COMMENTARY

AMES, Iowa — A tickle in the throat. That first labored breath of nasal stuffiness. An achy twinge. All warnings to a body of what’s in store.

For two weeks we saw the symptoms facing West Virginia’s offense, and yet we ignored them, believing it was too skilled, too talented, too versatile to flounder.

Can’t ignore them anymore, not after Will Grier and his unit took the mother of all sick days in a 30-14 loss to Iowa State.

One offensive score. One!

Seven sacks. Seven!

Zero drives that exceeded five plays. Zip!

Where did the offense go? That once-vibrant and healthy touchdown machine that presumably made West Virginia a Big 12 championship contender clunked and sputtered and threw up on itself.

Iowa State donned all-black uniforms and West Virginia’s offense blacked out. Take the temperature on 1-of-11 third-down conversions. Soak up the excruciating reality of 152 yards total offense.

The ordeal became puny enough to invoke shades of that Baltimore shutout in 2013. Given the stakes this time — and the fact that the leading man was Will Grier, not Ford Childress — Saturday night felt worse.

Dana Holgorsen agreed, labeling it “the worst offensive performance I’ve seen in my 30 years of coaching.”

He pondered extemporaneously whether Iowa State’s defense was that stifling or his own crew that inept:

“I don’t know, but Oklahoma State scored 42, and we scored seven.”

David Sills provided the Mountaineers’ only offensive points on a first-quarter grab. Eight scoreless series later, he wore a backpack outside the visitors’ locker room and apologized to his defensive teammates.

“This one was on the offense. We really didn’t give the defense anything to feed off of. It hurts me saying that.”

Sills had never sounded so dejected, but that’s the toll of running around in futile anticipation of passes that rarely came. Their entire evening reduced to a scramble drill, West Virginia’s receivers couldn’t make a dent against a secondary that dropped seven or eight into coverage.

“It was very frustrating not being able to be open on the initial route,” Sills said.

After throwing three interceptions against Kansas, Grier did not suddenly regain his Heisman form. Not unless they redesigned the trophy in the form of a confused-looking quarterback lying supine on the Iowa fescue.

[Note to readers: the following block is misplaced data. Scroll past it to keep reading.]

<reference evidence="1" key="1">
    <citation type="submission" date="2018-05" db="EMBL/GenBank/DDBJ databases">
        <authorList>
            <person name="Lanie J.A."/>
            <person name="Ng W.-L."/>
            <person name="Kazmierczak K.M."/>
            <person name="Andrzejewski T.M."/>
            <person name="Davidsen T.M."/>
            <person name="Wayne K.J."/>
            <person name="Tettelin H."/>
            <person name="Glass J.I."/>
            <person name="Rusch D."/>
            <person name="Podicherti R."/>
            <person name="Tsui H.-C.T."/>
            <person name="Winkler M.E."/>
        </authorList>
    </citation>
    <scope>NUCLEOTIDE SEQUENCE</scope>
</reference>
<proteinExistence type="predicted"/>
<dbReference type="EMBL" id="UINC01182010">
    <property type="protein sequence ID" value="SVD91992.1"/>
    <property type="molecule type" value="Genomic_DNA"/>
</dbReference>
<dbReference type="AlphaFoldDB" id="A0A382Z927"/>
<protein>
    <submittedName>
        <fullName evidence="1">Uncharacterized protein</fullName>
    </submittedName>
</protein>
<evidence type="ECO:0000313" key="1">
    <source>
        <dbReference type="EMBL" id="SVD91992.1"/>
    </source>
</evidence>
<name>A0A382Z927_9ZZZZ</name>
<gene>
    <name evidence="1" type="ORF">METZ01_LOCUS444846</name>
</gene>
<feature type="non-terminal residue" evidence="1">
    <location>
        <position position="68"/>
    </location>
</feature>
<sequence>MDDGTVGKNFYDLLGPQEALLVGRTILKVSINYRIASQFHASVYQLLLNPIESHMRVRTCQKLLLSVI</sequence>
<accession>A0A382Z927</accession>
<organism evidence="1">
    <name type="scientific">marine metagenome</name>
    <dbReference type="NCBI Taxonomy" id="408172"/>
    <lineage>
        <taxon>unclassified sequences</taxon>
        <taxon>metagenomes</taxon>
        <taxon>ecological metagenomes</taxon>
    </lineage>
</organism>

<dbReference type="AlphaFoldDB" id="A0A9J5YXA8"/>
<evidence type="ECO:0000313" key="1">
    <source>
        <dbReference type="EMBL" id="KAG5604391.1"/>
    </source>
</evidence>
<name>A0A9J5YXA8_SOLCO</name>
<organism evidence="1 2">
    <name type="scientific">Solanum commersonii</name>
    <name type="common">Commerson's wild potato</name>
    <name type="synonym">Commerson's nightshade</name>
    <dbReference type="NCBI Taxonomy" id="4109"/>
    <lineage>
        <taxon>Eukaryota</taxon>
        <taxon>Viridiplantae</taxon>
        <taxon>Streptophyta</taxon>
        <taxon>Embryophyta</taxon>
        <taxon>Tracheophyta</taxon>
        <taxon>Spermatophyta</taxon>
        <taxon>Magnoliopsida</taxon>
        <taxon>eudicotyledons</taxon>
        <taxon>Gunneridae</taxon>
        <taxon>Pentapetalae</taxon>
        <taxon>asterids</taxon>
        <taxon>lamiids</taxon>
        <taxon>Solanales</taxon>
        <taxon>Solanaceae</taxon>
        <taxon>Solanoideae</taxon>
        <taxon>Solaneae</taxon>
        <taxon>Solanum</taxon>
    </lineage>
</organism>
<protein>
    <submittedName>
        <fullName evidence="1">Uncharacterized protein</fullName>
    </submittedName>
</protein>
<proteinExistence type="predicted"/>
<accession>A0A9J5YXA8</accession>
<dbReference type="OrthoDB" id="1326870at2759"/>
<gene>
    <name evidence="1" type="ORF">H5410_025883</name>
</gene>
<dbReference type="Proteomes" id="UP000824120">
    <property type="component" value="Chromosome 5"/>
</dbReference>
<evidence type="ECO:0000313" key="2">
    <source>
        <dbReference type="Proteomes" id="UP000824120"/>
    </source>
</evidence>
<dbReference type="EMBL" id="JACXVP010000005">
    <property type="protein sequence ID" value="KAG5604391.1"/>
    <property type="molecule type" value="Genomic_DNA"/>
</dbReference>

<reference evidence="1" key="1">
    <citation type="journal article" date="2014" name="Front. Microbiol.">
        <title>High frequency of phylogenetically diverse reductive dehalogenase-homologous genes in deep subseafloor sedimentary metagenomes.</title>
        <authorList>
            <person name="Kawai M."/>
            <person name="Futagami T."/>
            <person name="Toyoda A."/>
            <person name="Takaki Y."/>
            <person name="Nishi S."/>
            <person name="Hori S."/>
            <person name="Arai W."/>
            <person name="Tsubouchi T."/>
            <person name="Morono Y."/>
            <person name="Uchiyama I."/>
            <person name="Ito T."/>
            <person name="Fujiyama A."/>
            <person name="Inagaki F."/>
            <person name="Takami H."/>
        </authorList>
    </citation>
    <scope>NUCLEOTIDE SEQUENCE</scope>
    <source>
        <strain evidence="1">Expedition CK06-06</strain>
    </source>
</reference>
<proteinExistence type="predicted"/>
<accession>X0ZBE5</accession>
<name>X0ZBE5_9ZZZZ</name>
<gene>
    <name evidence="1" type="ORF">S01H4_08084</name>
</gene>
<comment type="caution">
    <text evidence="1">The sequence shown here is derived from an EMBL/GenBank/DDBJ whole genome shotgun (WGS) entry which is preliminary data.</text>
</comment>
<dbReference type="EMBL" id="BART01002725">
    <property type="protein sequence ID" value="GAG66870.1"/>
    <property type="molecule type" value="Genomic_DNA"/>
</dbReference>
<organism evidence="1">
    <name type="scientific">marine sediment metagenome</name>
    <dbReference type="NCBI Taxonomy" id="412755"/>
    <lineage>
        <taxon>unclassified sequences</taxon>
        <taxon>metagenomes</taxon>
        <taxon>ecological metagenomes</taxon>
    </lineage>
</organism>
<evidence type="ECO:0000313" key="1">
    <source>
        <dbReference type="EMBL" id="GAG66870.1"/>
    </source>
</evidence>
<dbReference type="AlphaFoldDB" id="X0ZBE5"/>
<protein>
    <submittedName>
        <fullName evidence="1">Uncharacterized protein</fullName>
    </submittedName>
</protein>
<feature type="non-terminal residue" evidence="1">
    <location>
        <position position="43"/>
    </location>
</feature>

Grier was sacked seven times, a stat worth repeating because West Virginia had yielded 11 sacks across the previous five games combined.

“Our receivers were having trouble getting open, and Will took some unnecessary sacks when he was out of the pocket,” offensive coordinator Jake Spavital said.

Grier’s 11-of-15 passing line generated a measly 100 yards, less than one-third his season average, and he attempted only two deep passes. The first sailed 10 yards over the head of Gary Jennings with the receiver looking in the opposite direction. The second try wobbled and died into the arms of a Cyclones cornerback.

West Virginia snapped the ball only 42 times and went backward on nine of them. The end result was eight punts, a safety and a scathing review from Holgorsen:

“We didn’t do anything right. We didn’t make plays, we didn’t keep our eyes where they needed to be, we didn’t run fast, we didn’t get off coverage, we didn’t make good decisions. We didn’t call good plays and we didn’t block.”

So goes the blistering when your offense crosses midfield once.

West Virginia came in striking for 41 points per game and then completely disintegrated inside Jack Trice Stadium. And those Big 12 championship hopes? Let’s be real — they probably disintegrated too. With Oklahoma and Texas left to play, the Mountaineers are backed into a corner.

If you’re one for anniversaries, it was precisely six years ago Saturday that another 5-0 Holgorsen team got blasted at Texas Tech. The fans stormed the field in Lubbock that day, just as they did this time in Ames.

At least now West Virginia has a bye week upcoming.

When you suffer through a performance so sickly as this one, bed rest is the recommended approach.